The hearing of the Judicial Review against the SHA is not now expected until late Spring. But people need to know that whatever the eventual outcome of the JR, the harbour remains under existential threat as long as any owner is able to extract all the money they choose, at the direct expense of the harbour’s essential function, and BHT alone cannot alter that.
Meanwhile BHT does what we can, but other organisations and authorities need to grasp the nettle and take an active part in saving our harbour. If they don’t, then there is little future for it beyond a tidal river connecting two marinas.
Bembridge Harbour Advisory Group meets for the first time since Covid
Mr and Mrs Thorpe recently held their first BHAG meeting for 2 years, at which they gave updates on various critical issues, backtracking on at least two promises made last year.
- The Groyne (a): Regardless of need, and counter to clear minuted advice from the harbour’s own experts that the groyne would work, AND despite a pledge that the groyne’s reinstatement would be progressed in Autumn 2021, Mr Thorpe advised at the meeting that it will be not be happening any time soon – if at all – without third party (ie community) funding. This announcement will be a surprise to those who were led to believe that if the planning consent was granted the priority harbour needs, including the groyne, would be addressed.
- The Groyne (b): Re the need for the groyne, Mr Thorpe says the sand and gravel extraction at the harbour entrance has some positive effect on siltation, so for the time being the SHA will simply continue to monitor the situation (rather than take action on the groyne). This ignores the facts that a) extraction has been going on for decades and regardless of any positive effect, the problem of siltation has been worsening as the groyne has been allowed to deteriorate since it last repaired in 2006, and b) it does not obviate the need for the groyne which would address the key issue of longshore drift, by stopping material from entering the harbour, as opposed to merely removing a portion of it.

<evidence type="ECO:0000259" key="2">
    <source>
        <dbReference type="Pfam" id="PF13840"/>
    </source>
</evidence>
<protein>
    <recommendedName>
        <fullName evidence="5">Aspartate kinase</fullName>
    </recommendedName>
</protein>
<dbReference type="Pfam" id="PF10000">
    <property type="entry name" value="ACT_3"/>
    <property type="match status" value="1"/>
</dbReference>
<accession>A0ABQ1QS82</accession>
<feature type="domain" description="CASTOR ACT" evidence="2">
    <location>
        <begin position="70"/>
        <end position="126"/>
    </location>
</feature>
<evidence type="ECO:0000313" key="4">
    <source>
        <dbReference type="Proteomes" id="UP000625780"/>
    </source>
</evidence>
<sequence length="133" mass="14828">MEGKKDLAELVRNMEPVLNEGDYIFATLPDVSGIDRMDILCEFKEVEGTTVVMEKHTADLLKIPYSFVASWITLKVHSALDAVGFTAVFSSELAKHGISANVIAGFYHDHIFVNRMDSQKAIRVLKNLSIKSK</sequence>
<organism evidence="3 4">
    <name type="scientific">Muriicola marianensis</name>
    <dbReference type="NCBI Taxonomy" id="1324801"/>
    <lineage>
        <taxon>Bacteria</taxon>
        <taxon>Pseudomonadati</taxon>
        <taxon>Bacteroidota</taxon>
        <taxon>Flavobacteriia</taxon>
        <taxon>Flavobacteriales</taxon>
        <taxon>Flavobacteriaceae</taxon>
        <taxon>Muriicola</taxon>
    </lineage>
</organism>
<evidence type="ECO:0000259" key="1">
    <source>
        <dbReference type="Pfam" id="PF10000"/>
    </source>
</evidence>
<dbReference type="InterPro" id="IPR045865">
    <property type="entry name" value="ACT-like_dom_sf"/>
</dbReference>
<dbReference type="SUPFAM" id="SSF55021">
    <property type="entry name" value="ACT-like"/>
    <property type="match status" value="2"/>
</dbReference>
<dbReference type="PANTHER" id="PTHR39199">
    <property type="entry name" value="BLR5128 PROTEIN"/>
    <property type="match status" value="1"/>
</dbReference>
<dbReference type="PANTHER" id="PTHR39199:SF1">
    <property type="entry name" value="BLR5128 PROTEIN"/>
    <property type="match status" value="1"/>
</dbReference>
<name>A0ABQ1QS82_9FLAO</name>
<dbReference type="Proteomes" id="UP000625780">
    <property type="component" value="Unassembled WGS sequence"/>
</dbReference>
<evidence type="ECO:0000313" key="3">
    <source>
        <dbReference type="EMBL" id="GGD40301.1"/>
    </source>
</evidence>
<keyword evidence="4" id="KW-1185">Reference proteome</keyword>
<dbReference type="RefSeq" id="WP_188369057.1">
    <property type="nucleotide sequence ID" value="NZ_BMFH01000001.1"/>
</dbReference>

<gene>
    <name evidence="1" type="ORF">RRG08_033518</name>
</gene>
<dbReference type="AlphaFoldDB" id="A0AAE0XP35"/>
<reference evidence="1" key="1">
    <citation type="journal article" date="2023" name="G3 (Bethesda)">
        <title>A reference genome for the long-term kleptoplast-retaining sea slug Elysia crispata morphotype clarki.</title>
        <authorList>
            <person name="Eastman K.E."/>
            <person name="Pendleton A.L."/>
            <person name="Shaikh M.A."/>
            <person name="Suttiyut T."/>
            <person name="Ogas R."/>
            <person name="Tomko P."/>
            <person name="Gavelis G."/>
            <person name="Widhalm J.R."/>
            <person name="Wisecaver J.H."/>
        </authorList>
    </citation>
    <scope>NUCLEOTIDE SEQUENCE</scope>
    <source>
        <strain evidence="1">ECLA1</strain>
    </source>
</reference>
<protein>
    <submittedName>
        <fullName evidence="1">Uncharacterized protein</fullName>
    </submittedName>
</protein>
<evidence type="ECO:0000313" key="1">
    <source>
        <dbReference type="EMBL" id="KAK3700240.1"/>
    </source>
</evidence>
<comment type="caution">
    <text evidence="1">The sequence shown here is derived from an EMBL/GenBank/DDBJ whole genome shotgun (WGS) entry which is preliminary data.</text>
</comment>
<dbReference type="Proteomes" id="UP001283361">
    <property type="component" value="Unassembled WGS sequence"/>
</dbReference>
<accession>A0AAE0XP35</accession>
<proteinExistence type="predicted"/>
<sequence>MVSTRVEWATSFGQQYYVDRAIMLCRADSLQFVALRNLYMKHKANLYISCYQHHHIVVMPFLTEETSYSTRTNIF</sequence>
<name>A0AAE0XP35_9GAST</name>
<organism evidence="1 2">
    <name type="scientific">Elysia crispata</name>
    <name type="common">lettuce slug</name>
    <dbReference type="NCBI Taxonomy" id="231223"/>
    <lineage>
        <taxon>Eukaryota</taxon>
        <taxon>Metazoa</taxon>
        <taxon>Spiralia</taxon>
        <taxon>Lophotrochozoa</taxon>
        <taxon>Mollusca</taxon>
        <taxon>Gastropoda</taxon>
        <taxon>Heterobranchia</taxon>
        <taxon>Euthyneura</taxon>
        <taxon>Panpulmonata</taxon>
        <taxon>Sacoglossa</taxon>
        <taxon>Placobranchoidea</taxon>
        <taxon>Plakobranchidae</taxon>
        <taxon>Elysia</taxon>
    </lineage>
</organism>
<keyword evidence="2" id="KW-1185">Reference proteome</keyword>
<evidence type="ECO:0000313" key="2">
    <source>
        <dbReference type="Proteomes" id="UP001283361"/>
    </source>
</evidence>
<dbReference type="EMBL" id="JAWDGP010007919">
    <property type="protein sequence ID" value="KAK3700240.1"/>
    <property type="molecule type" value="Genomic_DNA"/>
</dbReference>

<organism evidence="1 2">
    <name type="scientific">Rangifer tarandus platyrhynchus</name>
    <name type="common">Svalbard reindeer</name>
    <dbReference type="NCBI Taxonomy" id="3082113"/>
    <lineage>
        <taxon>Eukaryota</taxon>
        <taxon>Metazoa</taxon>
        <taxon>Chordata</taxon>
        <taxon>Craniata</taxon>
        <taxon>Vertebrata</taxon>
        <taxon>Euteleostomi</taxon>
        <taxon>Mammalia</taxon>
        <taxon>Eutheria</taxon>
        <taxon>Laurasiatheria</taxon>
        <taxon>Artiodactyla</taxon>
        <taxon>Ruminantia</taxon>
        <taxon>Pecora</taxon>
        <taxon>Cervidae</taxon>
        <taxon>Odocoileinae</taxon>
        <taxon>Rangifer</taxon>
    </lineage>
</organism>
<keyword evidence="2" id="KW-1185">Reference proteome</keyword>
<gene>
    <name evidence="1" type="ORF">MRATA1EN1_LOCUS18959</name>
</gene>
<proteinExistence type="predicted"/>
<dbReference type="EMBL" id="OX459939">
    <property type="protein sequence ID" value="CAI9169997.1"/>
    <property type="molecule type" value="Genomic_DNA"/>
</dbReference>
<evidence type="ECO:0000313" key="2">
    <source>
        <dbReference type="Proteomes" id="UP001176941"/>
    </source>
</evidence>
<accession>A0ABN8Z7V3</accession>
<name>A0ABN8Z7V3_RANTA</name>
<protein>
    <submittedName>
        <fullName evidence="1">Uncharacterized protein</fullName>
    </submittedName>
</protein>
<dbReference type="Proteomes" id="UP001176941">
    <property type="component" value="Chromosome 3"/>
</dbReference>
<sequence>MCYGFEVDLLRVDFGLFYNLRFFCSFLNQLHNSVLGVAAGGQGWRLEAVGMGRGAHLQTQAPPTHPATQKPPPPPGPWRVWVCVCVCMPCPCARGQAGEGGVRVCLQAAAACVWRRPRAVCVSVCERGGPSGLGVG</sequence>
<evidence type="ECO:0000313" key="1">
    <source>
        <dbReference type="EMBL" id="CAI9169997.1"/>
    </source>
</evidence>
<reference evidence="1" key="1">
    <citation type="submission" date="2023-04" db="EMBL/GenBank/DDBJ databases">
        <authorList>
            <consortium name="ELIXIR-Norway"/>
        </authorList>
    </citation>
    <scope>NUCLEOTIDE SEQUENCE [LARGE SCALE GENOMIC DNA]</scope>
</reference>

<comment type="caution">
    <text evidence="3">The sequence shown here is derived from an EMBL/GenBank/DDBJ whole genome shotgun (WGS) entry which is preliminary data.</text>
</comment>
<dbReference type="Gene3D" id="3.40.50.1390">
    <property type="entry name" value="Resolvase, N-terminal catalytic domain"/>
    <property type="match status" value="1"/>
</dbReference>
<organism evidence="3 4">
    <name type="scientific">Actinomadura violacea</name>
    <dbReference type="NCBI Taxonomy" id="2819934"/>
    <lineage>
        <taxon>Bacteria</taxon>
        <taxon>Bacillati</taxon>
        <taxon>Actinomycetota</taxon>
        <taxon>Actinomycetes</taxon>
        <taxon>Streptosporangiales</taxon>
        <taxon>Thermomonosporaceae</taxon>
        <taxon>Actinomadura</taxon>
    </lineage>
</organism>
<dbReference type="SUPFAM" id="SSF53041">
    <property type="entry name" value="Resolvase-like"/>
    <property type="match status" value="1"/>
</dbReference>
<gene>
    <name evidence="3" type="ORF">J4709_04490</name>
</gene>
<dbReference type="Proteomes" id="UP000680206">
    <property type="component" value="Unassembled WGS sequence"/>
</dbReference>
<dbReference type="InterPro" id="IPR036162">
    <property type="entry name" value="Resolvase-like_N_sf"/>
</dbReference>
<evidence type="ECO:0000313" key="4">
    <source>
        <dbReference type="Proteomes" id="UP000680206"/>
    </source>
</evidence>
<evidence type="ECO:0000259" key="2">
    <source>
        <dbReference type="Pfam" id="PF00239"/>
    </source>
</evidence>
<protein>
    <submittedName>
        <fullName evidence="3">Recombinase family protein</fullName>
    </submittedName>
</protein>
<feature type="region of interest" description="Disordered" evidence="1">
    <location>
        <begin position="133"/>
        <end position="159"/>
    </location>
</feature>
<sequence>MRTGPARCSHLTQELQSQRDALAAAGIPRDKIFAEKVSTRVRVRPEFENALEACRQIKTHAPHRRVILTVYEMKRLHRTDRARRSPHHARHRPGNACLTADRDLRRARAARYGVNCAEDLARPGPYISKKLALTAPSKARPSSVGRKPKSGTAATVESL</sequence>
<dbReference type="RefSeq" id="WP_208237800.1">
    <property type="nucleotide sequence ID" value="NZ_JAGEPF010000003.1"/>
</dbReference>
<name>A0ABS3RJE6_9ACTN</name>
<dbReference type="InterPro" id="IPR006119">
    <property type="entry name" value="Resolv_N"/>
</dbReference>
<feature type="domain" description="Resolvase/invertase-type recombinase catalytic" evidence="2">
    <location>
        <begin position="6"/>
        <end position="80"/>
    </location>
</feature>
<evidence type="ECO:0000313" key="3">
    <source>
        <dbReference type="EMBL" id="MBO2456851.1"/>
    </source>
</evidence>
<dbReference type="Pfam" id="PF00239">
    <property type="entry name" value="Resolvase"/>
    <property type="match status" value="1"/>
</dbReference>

- Attrill’s Point: Again, regardless of a previous pledge that the SHA would dredge the rapidly growing Attrill’s Point beginning Autumn 2021, Mr Thorpe advised that it was not likely to be happening any time soon.
- Dredging intra-Harbour Channels: Mr Thorpe remained silent on any SHA programme or commitment to dredge the connecting channels between marinas, or at Fisherman’s (last dredged in 2004).
What all of the above tells us
Some readers may have understood that once the developer (BIL) got its planning permission, we could expect some improvements to maintenance of the harbour itself. No doubt they will be surprised and disappointed by Mr Thorpe’s newly revised position illustrated above.
Judicial Review of the IWC – new evidence too late
While its no good crying over spilt milk, new information has come to light in the form of corrected SHA accounts. These confirm £560,000 loans by the SHA to other Thorpe-owned companies during the time before the decision was issued. Had this information been available when it should, this may well have led to a different planning decision.
This new information impacts on JR No2 (against the SHA) the aim of which is to see the harbour gets the money due to it. Having now shown in the corrected accounts that the SHA did indeed lend money to other companies, Mr Thorpe could save everyone (but especially the harbour) a lot of unnecessary time and expense by simply repaying that money to the SHA, thus obviating the need for JR2 and providing the SHA with the funds it needs for the groyne as well as proper dredging and maintenance.